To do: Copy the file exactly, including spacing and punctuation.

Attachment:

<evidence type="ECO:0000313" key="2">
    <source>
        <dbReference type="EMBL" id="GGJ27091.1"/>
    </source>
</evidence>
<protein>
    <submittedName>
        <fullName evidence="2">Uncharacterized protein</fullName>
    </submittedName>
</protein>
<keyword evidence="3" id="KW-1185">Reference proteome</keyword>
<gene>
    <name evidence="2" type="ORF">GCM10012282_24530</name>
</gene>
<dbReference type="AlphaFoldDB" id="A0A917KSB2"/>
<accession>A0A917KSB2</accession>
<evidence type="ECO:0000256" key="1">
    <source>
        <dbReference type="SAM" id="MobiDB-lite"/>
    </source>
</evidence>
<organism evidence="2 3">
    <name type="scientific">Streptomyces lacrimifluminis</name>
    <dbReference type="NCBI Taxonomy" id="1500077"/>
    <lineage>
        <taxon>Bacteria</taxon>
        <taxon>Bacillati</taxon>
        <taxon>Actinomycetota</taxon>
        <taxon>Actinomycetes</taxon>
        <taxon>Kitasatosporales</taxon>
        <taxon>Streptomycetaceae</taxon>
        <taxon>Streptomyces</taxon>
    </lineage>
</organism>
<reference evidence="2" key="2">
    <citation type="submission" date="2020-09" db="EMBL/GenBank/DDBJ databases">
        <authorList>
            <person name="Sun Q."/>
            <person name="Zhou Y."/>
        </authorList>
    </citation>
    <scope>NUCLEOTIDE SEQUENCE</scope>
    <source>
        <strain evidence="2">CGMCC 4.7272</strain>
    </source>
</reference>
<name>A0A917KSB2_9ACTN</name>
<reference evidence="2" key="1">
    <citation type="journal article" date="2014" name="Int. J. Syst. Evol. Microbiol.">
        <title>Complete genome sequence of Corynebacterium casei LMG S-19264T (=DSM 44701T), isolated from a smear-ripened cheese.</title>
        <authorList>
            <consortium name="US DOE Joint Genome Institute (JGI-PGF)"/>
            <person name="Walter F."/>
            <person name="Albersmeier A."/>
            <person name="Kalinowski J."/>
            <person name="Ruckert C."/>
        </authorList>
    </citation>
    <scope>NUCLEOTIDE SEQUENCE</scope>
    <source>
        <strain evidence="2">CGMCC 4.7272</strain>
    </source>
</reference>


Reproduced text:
<evidence type="ECO:0000313" key="2">
    <source>
        <dbReference type="EMBL" id="GGJ27091.1"/>
    </source>
</evidence>
<protein>
    <submittedName>
        <fullName evidence="2">Uncharacterized protein</fullName>
    </submittedName>
</protein>
<keyword evidence="3" id="KW-1185">Reference proteome</keyword>
<gene>
    <name evidence="2" type="ORF">GCM10012282_24530</name>
</gene>
<dbReference type="AlphaFoldDB" id="A0A917KSB2"/>
<accession>A0A917KSB2</accession>
<evidence type="ECO:0000256" key="1">
    <source>
        <dbReference type="SAM" id="MobiDB-lite"/>
    </source>
</evidence>
<organism evidence="2 3">
    <name type="scientific">Streptomyces lacrimifluminis</name>
    <dbReference type="NCBI Taxonomy" id="1500077"/>
    <lineage>
        <taxon>Bacteria</taxon>
        <taxon>Bacillati</taxon>
        <taxon>Actinomycetota</taxon>
        <taxon>Actinomycetes</taxon>
        <taxon>Kitasatosporales</taxon>
        <taxon>Streptomycetaceae</taxon>
        <taxon>Streptomyces</taxon>
    </lineage>
</organism>
<reference evidence="2" key="2">
    <citation type="submission" date="2020-09" db="EMBL/GenBank/DDBJ databases">
        <authorList>
            <person name="Sun Q."/>
            <person name="Zhou Y."/>
        </authorList>
    </citation>
    <scope>NUCLEOTIDE SEQUENCE</scope>
    <source>
        <strain evidence="2">CGMCC 4.7272</strain>
    </source>
</reference>
<name>A0A917KSB2_9ACTN</name>
<reference evidence="2" key="1">
    <citation type="journal article" date="2014" name="Int. J. Syst. Evol. Microbiol.">
        <title>Complete genome sequence of Corynebacterium casei LMG S-19264T (=DSM 44701T), isolated from a smear-ripened cheese.</title>
        <authorList>
            <consortium name="US DOE Joint Genome Institute (JGI-PGF)"/>
            <person name="Walter F."/>
            <person name="Albersmeier A."/>
            <person name="Kalinowski J."/>
            <person name="Ruckert C."/>
        </authorList>
    </citation>
    <scope>NUCLEOTIDE SEQUENCE</scope>
    <source>
        <strain evidence="2">CGMCC 4.7272</strain>
    </source>
</reference>